- Admittedly, the moment where Nora kills herself is beautifully shot, the only moment of the entire series that felt like it had any sort of tragic undertone. But then you think about her “third rail” comment earlier, and it becomes another eye-rolling The Strain moment.
- You can’t open a finale with an ominous looking death factory and then not give a single ounce of definition to its purpose. That’s not a cliffhanger, that’s just empty imagery.
- If The Strain wasn’t so self-serious, Corey Stoll’s attempts to be funny in episodes like this would give the show some much needed personality.
- “At least I know no one can annoy you as much as I do.” Is this supposed to be endearing? … Wait, that line is actually WORKING on her? C’mon The Strain – you can do better.
- Zach, he of the world’s most dramatically convenient asthma.
- Hey, nobody cares about Dutch! Or Feraldo! Screw those women!
- Setrakian pays $323 million for the Occido Lumen, a number that is comical, until you consider Eichorst nearly spent $351.8 million on it.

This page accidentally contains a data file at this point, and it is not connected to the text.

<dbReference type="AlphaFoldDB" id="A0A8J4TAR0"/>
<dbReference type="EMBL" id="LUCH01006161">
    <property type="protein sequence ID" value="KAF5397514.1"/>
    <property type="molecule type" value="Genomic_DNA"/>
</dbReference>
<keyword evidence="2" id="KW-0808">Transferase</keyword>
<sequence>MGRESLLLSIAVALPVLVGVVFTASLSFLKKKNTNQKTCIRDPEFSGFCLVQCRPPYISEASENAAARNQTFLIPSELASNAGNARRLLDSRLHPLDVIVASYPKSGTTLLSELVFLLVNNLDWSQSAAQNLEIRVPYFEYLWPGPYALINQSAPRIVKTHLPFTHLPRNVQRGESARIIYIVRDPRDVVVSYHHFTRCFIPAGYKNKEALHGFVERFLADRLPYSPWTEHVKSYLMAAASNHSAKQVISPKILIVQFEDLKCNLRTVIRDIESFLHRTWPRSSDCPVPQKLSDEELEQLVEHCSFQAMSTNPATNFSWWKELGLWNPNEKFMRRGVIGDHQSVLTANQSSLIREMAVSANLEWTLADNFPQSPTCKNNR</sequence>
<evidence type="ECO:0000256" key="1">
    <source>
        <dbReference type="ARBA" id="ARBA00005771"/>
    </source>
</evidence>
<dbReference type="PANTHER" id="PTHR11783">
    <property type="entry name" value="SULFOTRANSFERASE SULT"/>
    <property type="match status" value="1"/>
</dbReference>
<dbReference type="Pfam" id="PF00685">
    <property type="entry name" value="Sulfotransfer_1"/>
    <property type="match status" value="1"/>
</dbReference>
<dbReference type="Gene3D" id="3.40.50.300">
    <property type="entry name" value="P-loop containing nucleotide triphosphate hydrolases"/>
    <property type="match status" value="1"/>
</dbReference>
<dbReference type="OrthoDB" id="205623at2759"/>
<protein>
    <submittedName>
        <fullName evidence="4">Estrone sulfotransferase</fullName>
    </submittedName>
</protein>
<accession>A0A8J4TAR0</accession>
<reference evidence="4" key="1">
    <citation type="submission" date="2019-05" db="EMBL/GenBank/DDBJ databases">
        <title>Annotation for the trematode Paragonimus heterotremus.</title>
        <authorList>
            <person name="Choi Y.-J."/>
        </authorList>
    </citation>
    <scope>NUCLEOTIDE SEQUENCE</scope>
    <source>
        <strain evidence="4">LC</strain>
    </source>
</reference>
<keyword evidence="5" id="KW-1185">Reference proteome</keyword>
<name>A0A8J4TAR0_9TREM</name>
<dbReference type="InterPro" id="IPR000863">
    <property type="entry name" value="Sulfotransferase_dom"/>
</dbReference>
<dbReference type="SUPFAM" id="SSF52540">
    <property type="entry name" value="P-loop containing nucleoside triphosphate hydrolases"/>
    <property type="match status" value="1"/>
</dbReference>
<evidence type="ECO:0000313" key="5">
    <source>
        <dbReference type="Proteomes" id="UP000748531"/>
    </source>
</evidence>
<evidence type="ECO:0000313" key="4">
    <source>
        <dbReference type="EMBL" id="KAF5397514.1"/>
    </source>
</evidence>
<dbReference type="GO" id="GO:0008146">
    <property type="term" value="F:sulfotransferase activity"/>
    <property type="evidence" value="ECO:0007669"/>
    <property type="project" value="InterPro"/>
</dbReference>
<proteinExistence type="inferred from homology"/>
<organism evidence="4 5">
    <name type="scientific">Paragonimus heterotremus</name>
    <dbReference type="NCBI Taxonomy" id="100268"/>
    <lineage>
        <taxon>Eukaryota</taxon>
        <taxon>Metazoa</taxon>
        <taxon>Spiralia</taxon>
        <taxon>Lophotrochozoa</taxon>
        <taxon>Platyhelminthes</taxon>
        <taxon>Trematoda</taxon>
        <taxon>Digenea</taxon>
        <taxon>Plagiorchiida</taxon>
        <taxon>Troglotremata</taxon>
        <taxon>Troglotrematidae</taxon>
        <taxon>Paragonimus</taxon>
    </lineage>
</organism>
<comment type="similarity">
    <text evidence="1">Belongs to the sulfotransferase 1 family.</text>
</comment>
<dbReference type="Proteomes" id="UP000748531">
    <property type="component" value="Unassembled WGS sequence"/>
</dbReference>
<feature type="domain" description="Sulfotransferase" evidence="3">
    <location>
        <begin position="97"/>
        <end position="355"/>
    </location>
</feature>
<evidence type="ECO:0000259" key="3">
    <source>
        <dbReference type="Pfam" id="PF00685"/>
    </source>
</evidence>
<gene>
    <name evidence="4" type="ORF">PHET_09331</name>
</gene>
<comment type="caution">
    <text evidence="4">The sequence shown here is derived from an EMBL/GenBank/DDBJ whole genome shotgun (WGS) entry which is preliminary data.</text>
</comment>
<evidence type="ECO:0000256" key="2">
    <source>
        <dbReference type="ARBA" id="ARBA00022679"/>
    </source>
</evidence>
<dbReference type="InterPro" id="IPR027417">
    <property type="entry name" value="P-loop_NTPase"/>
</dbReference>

- You’re telling me Gus had time to get underground and far enough away from that massive explosion, which would’ve sent heat and flames shooting down that entrance? Okay, The Strain.
- Fet is an effortless racist, as well as someone who knows too much about architecture.
- And that’s another season of The Strain down the drain (couldn’t help myself). Will I be back for a third? Guess we’ll find out when The Strain returns in 2016!
[Photo credit: Michael Gibson/FX]